A Week in Review: 11/30/14-12/6/14

December 2, 2014

Alloying tougher tungsten
New tungsten alloys being developed in the Schuh Group at MIT could potentially replace depleted uranium in armor-piercing projectiles. Fourth-year materials science and engineering graduate student Zachary C. Cordero is working on low-toxicity, high-strength, high-density material for replacing depleted uranium in structural military applications. Depleted uranium poses a potential health hazard to soldiers and civilians. http://newsoffice.mit.edu/2014/alloying-tougher-tungsten-zack-cordero-1202

A Week in Review: 11/23/14-11/29/14

November 26, 2014

University of Minnesota engineers make sound loud enough to bend light on a computer chip
University of Minnesota engineering researchers have developed a chip on which both sound wave and light wave are generated and confined together so that the sound can very efficiently control the light. The novel device platform could improve wireless communications systems using optical fibers and ultimately be used for computation using quantum physics.

November 24, 2014

New device could make large biological circuits practical
A team of researchers at MIT has now come up with a way of greatly reducing that unpredictability, introducing a device that could ultimately allow such circuits to behave nearly as predictably as their electronic counterparts. The findings are published this week in the journal Nature Biotechnology, in a paper by associate professor of mechanical engineering Domitilla Del Vecchio and professor of biological engineering Ron Weiss.


A Week in Review: 9/7/14 – 9/13/14

Sept. 11, 2014

Morphing wing
Michigan Aerospace engineers are using new materials and techniques to allow airplane wings to flex and move more like bird wings. Instead of traditional flaps, they are designing wings that can morph based on an electrical inputs. These morphing wings are still in the developing stages but may open the doors to lighter weight aircraft that are more agile than traditional airplanes. http://www.engin.umich.edu/college/about/news/stories/2014/september/morphing-wing

Stanford engineers help describe key mechanism in energy and information storage
By observing how hydrogen is absorbed into individual palladium nanocubes, Stanford materials scientists have detailed a key step in storing energy and information in nanomaterials. The work could inform research that leads to longer-lasting batteries or higher-capacity memory devices. http://news.stanford.edu/news/2014/september/battery-palladium-dionne-091114.html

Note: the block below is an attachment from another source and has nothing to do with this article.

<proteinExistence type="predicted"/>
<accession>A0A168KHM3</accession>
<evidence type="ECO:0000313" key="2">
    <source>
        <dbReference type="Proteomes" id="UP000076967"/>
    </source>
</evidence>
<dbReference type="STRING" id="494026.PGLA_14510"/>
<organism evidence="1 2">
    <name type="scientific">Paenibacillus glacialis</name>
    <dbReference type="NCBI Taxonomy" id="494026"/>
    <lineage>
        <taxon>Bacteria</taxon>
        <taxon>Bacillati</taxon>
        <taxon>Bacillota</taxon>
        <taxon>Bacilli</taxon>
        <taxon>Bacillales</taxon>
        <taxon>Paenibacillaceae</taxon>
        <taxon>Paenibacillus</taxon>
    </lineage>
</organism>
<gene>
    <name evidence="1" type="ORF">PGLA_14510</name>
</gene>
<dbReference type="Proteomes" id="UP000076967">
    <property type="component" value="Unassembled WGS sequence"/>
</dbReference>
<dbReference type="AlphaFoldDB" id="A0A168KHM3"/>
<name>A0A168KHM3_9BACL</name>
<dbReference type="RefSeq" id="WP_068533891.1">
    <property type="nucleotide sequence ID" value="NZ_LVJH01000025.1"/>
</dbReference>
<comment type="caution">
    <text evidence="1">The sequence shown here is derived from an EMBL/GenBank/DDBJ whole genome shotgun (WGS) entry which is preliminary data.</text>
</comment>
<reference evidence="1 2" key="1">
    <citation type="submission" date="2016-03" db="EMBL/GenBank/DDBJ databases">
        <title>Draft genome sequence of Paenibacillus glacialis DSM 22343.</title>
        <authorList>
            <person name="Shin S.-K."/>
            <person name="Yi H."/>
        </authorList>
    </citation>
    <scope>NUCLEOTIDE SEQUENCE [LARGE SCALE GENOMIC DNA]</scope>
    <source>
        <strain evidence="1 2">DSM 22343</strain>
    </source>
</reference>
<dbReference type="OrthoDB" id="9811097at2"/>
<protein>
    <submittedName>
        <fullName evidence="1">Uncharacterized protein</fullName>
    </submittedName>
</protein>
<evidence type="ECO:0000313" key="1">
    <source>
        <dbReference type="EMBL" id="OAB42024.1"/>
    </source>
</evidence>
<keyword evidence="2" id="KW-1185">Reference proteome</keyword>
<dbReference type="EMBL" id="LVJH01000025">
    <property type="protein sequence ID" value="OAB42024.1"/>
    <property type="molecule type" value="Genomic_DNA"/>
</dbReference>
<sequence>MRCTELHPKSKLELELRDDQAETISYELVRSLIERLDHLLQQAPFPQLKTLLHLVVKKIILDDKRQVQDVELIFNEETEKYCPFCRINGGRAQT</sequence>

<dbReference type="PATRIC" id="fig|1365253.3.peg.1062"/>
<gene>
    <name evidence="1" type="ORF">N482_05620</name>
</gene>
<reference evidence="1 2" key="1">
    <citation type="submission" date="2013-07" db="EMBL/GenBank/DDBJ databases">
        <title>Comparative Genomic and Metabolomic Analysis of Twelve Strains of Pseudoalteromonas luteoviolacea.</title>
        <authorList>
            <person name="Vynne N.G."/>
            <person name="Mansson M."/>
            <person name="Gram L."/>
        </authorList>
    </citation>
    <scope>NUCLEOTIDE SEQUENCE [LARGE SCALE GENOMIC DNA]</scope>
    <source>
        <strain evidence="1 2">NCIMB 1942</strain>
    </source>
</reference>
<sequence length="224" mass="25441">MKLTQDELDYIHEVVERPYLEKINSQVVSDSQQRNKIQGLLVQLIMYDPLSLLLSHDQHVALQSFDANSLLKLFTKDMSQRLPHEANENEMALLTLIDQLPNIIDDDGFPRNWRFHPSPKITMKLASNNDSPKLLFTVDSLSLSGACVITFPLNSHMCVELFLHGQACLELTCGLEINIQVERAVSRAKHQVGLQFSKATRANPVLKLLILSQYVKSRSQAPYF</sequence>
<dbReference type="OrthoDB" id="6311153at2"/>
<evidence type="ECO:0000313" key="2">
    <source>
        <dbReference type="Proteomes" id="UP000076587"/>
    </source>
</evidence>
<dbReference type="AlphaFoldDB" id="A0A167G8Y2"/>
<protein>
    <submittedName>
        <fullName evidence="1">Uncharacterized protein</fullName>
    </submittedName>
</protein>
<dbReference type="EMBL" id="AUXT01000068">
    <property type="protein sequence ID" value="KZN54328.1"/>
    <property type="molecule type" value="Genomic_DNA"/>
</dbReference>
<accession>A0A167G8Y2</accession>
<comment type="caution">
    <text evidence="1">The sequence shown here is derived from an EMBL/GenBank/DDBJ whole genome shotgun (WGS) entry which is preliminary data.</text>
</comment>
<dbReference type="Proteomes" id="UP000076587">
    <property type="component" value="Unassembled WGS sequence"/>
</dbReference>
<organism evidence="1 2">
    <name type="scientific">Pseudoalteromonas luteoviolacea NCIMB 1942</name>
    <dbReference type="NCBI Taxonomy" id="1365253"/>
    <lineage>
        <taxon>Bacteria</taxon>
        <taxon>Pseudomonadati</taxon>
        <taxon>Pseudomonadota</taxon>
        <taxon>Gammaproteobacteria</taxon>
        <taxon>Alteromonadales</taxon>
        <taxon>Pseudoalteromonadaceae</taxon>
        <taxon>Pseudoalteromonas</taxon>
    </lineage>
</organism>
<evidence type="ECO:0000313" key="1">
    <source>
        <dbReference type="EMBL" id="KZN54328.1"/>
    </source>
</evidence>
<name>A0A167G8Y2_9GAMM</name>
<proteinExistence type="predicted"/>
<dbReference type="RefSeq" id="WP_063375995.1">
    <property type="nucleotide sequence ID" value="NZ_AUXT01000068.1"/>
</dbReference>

Physicists find a new way to push electrons around
When moving through a conductive material in an electric field, electrons tend to follow the path of least resistance — which runs in the direction of that field. But now physicists at MIT and the University of Manchester have found an unexpectedly different behavior under very specialized conditions — one that might lead to new types of transistors and electronic circuits that could prove highly energy-efficient. http://newsoffice.mit.edu/2014/moving-electrons-on-graphene-0911

Researchers awarded for paper on low-cost algorithms for data storage systems  Research team that included Viveck Cadambe, assistant professor of electrical engineering, received a best paper award at the Institute of Electrical and Electronics Engineers (IEEE) International Symposium on Network Computing and Applications held Aug. 21-23 in Cambridge, Massachusetts. http://news.psu.edu/story/325874/2014/09/11/academics/researchers-awarded-paper-low-cost-algorithms-data-storage-systems

Sept. 9, 2014

Air Force Research Laboratory Partners With Doolittle Institute
The Air Force Research Laboratory at Eglin Air Force Base and the Doolittle Institute held a ribbon-cutting ceremony Monday to officially establish their partnership. The institute’s innovative research environment is focused on finding solutions to tough science and technology challenges in the community.

A Week in Review: 8/3/14 – 8/9/14

Aug. 8, 2014

Low-cost printable photonic integrated devices
By directly printing devices onto a functional resist with a high refractive index, optical components can be created without the use of any etching steps. This new low-cost fabrication technique can produce printable integrated circuits, as reported by researchers at aBeam Technologies, the Molecular Foundry and NanoOptic Devices. Presenting in Nanotechnology, several optical components are demonstrated, including ridge waveguides, light splitters and digital planar holograms that operate in the visible wavelength range. The approach could revolutionize the development of integrated photonic devices.

Aug. 7, 2014

Origami Robot Can Self-Assemble and Walk Without Human Help
A research team at Harvard and MIT announced today that they’ve created a self-assembling robot. The machine, which begins as a flat sheet of material, exploits principles of origami to fold itself into a 3-D robot capable of walking without any human assistance.

A Week in Review: 7/27/14 – 8/2/14

July 29, 2014

A new way to make microstructured surfaces
A team of researchers has created a new way of manufacturing microstructured surfaces that have novel three-dimensional textures. These surfaces, made by self-assembly of carbon nanotubes, could exhibit a variety of useful properties — including controllable mechanical stiffness and strength, or the ability to repel water in a certain direction.